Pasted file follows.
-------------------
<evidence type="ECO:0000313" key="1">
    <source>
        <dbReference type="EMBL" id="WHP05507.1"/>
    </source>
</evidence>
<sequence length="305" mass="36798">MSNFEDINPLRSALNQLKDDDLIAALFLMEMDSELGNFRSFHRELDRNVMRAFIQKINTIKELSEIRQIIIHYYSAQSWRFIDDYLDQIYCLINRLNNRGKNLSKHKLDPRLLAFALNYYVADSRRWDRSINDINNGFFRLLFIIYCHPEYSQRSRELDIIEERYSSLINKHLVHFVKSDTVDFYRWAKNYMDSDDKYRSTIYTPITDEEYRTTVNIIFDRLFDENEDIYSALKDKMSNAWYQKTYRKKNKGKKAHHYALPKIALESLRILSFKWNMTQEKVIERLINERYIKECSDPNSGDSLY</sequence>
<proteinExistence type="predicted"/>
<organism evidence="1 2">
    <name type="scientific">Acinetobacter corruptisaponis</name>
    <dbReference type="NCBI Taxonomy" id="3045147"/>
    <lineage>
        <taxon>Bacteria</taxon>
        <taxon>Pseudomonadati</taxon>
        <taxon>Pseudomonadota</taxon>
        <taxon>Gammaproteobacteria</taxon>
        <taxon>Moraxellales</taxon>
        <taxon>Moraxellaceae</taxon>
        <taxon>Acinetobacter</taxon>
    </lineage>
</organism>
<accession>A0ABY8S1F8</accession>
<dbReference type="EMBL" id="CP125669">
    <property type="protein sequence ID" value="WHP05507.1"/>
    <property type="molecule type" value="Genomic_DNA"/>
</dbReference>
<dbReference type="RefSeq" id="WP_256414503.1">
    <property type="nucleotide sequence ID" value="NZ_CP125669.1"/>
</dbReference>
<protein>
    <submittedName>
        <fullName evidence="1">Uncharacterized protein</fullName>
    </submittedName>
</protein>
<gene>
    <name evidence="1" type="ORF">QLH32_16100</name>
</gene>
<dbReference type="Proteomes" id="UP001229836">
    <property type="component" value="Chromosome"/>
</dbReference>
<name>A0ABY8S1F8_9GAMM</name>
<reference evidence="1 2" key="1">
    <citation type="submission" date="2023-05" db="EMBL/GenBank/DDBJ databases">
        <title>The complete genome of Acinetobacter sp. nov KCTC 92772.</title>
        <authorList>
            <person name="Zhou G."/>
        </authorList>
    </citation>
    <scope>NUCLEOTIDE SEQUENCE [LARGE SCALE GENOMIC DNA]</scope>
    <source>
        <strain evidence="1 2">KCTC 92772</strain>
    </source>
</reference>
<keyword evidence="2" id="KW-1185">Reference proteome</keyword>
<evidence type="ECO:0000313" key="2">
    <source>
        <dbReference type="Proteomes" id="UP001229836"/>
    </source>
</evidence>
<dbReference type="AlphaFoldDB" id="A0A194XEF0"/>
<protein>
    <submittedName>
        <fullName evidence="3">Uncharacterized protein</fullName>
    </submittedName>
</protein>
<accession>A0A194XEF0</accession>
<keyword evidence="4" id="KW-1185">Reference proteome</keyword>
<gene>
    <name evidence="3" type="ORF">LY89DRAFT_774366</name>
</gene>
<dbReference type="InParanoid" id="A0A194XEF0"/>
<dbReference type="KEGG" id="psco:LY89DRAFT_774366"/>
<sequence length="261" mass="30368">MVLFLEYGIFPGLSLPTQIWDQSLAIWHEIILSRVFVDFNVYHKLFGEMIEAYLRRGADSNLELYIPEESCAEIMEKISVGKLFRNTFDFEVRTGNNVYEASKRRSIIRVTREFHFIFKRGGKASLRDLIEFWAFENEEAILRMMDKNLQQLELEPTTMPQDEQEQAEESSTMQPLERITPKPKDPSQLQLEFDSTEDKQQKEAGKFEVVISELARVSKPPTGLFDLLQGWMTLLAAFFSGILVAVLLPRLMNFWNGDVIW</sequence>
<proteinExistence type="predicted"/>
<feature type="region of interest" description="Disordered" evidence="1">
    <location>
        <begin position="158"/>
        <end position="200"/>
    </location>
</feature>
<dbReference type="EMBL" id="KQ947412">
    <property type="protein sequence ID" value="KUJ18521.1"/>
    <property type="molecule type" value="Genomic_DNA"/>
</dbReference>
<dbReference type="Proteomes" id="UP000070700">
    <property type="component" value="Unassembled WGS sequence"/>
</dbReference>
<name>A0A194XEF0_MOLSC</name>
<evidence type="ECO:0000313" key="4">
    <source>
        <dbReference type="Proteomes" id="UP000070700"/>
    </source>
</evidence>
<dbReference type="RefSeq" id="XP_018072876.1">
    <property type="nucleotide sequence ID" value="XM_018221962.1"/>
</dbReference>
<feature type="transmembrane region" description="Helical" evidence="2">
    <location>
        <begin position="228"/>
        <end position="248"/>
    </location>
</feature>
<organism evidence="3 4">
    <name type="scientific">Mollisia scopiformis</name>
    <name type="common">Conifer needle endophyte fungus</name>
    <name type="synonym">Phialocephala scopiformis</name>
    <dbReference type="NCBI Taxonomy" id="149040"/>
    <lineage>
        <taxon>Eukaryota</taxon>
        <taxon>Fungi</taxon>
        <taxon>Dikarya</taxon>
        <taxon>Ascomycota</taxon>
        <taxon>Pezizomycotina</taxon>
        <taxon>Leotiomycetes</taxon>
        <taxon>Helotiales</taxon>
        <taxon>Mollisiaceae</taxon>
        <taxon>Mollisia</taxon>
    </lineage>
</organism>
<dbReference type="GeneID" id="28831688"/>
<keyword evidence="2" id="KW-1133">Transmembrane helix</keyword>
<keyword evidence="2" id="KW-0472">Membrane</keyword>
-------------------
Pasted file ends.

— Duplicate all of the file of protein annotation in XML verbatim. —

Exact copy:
<evidence type="ECO:0000313" key="1">
    <source>
        <dbReference type="EMBL" id="WHP05507.1"/>
    </source>
</evidence>
<sequence length="305" mass="36798">MSNFEDINPLRSALNQLKDDDLIAALFLMEMDSELGNFRSFHRELDRNVMRAFIQKINTIKELSEIRQIIIHYYSAQSWRFIDDYLDQIYCLINRLNNRGKNLSKHKLDPRLLAFALNYYVADSRRWDRSINDINNGFFRLLFIIYCHPEYSQRSRELDIIEERYSSLINKHLVHFVKSDTVDFYRWAKNYMDSDDKYRSTIYTPITDEEYRTTVNIIFDRLFDENEDIYSALKDKMSNAWYQKTYRKKNKGKKAHHYALPKIALESLRILSFKWNMTQEKVIERLINERYIKECSDPNSGDSLY</sequence>
<proteinExistence type="predicted"/>
<organism evidence="1 2">
    <name type="scientific">Acinetobacter corruptisaponis</name>
    <dbReference type="NCBI Taxonomy" id="3045147"/>
    <lineage>
        <taxon>Bacteria</taxon>
        <taxon>Pseudomonadati</taxon>
        <taxon>Pseudomonadota</taxon>
        <taxon>Gammaproteobacteria</taxon>
        <taxon>Moraxellales</taxon>
        <taxon>Moraxellaceae</taxon>
        <taxon>Acinetobacter</taxon>
    </lineage>
</organism>
<accession>A0ABY8S1F8</accession>
<dbReference type="EMBL" id="CP125669">
    <property type="protein sequence ID" value="WHP05507.1"/>
    <property type="molecule type" value="Genomic_DNA"/>
</dbReference>
<dbReference type="RefSeq" id="WP_256414503.1">
    <property type="nucleotide sequence ID" value="NZ_CP125669.1"/>
</dbReference>
<protein>
    <submittedName>
        <fullName evidence="1">Uncharacterized protein</fullName>
    </submittedName>
</protein>
<gene>
    <name evidence="1" type="ORF">QLH32_16100</name>
</gene>
<dbReference type="Proteomes" id="UP001229836">
    <property type="component" value="Chromosome"/>
</dbReference>
<name>A0ABY8S1F8_9GAMM</name>
<reference evidence="1 2" key="1">
    <citation type="submission" date="2023-05" db="EMBL/GenBank/DDBJ databases">
        <title>The complete genome of Acinetobacter sp. nov KCTC 92772.</title>
        <authorList>
            <person name="Zhou G."/>
        </authorList>
    </citation>
    <scope>NUCLEOTIDE SEQUENCE [LARGE SCALE GENOMIC DNA]</scope>
    <source>
        <strain evidence="1 2">KCTC 92772</strain>
    </source>
</reference>
<keyword evidence="2" id="KW-1185">Reference proteome</keyword>
<evidence type="ECO:0000313" key="2">
    <source>
        <dbReference type="Proteomes" id="UP001229836"/>
    </source>
</evidence>
<dbReference type="AlphaFoldDB" id="A0A194XEF0"/>
<protein>
    <submittedName>
        <fullName evidence="3">Uncharacterized protein</fullName>
    </submittedName>
</protein>
<accession>A0A194XEF0</accession>
<keyword evidence="4" id="KW-1185">Reference proteome</keyword>
<gene>
    <name evidence="3" type="ORF">LY89DRAFT_774366</name>
</gene>
<dbReference type="InParanoid" id="A0A194XEF0"/>
<dbReference type="KEGG" id="psco:LY89DRAFT_774366"/>
<sequence length="261" mass="30368">MVLFLEYGIFPGLSLPTQIWDQSLAIWHEIILSRVFVDFNVYHKLFGEMIEAYLRRGADSNLELYIPEESCAEIMEKISVGKLFRNTFDFEVRTGNNVYEASKRRSIIRVTREFHFIFKRGGKASLRDLIEFWAFENEEAILRMMDKNLQQLELEPTTMPQDEQEQAEESSTMQPLERITPKPKDPSQLQLEFDSTEDKQQKEAGKFEVVISELARVSKPPTGLFDLLQGWMTLLAAFFSGILVAVLLPRLMNFWNGDVIW</sequence>
<proteinExistence type="predicted"/>
<feature type="region of interest" description="Disordered" evidence="1">
    <location>
        <begin position="158"/>
        <end position="200"/>
    </location>
</feature>
<dbReference type="EMBL" id="KQ947412">
    <property type="protein sequence ID" value="KUJ18521.1"/>
    <property type="molecule type" value="Genomic_DNA"/>
</dbReference>
<dbReference type="Proteomes" id="UP000070700">
    <property type="component" value="Unassembled WGS sequence"/>
</dbReference>
<name>A0A194XEF0_MOLSC</name>
<evidence type="ECO:0000313" key="4">
    <source>
        <dbReference type="Proteomes" id="UP000070700"/>
    </source>
</evidence>
<dbReference type="RefSeq" id="XP_018072876.1">
    <property type="nucleotide sequence ID" value="XM_018221962.1"/>
</dbReference>
<feature type="transmembrane region" description="Helical" evidence="2">
    <location>
        <begin position="228"/>
        <end position="248"/>
    </location>
</feature>
<organism evidence="3 4">
    <name type="scientific">Mollisia scopiformis</name>
    <name type="common">Conifer needle endophyte fungus</name>
    <name type="synonym">Phialocephala scopiformis</name>
    <dbReference type="NCBI Taxonomy" id="149040"/>
    <lineage>
        <taxon>Eukaryota</taxon>
        <taxon>Fungi</taxon>
        <taxon>Dikarya</taxon>
        <taxon>Ascomycota</taxon>
        <taxon>Pezizomycotina</taxon>
        <taxon>Leotiomycetes</taxon>
        <taxon>Helotiales</taxon>
        <taxon>Mollisiaceae</taxon>
        <taxon>Mollisia</taxon>
    </lineage>
</organism>
<dbReference type="GeneID" id="28831688"/>
<keyword evidence="2" id="KW-1133">Transmembrane helix</keyword>
<keyword evidence="2" id="KW-0472">Membrane</keyword>